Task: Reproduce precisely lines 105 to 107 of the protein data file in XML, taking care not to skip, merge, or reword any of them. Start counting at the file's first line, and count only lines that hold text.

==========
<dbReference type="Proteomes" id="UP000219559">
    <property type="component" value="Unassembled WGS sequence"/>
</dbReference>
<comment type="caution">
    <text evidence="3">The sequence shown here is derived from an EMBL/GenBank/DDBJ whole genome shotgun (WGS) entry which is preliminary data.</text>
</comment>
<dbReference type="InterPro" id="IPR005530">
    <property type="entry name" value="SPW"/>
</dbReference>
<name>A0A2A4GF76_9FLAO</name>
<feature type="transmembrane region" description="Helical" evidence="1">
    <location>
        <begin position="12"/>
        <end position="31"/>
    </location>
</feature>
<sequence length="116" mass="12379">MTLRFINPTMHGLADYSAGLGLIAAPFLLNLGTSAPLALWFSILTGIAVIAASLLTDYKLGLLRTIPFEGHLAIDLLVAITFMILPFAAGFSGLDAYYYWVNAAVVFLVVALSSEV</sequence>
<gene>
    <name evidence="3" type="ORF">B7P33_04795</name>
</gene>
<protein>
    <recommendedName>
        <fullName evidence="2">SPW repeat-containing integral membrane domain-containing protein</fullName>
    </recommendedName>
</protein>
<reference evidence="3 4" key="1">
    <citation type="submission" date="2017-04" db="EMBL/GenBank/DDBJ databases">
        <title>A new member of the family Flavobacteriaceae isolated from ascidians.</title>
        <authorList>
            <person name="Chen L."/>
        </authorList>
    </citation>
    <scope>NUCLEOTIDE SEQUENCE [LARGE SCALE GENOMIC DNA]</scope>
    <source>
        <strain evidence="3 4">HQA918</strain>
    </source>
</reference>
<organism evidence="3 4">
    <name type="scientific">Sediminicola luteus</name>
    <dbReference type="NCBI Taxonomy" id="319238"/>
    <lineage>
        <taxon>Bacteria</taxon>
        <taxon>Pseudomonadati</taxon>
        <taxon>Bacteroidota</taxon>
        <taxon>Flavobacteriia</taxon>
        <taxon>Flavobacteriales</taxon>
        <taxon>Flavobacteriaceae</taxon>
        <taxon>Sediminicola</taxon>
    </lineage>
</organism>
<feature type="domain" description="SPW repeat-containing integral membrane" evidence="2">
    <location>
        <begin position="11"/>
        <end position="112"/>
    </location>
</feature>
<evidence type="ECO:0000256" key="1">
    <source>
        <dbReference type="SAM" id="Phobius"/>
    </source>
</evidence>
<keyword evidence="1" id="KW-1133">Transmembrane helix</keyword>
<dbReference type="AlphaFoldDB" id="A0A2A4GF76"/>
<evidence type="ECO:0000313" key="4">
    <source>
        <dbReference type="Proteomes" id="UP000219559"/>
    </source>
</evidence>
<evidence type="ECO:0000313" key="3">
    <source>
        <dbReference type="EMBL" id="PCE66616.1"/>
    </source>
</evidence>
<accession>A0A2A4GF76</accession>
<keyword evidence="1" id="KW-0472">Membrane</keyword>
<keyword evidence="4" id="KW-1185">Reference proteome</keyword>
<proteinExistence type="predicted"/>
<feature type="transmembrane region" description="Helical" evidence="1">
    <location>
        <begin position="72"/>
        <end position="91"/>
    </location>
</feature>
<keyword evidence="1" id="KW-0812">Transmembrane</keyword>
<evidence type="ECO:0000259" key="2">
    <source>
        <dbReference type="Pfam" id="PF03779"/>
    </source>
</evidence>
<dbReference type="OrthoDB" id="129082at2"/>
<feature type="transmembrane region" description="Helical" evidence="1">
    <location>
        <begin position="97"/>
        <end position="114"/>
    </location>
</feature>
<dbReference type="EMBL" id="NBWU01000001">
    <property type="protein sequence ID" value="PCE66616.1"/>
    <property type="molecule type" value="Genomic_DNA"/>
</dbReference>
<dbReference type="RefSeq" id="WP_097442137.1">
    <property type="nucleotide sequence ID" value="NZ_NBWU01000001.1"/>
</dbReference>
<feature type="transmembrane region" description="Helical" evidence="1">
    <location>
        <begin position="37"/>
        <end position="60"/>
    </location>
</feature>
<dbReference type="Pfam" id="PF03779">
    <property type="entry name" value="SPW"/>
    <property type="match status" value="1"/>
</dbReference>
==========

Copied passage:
    <location>
        <begin position="37"/>
        <end position="60"/>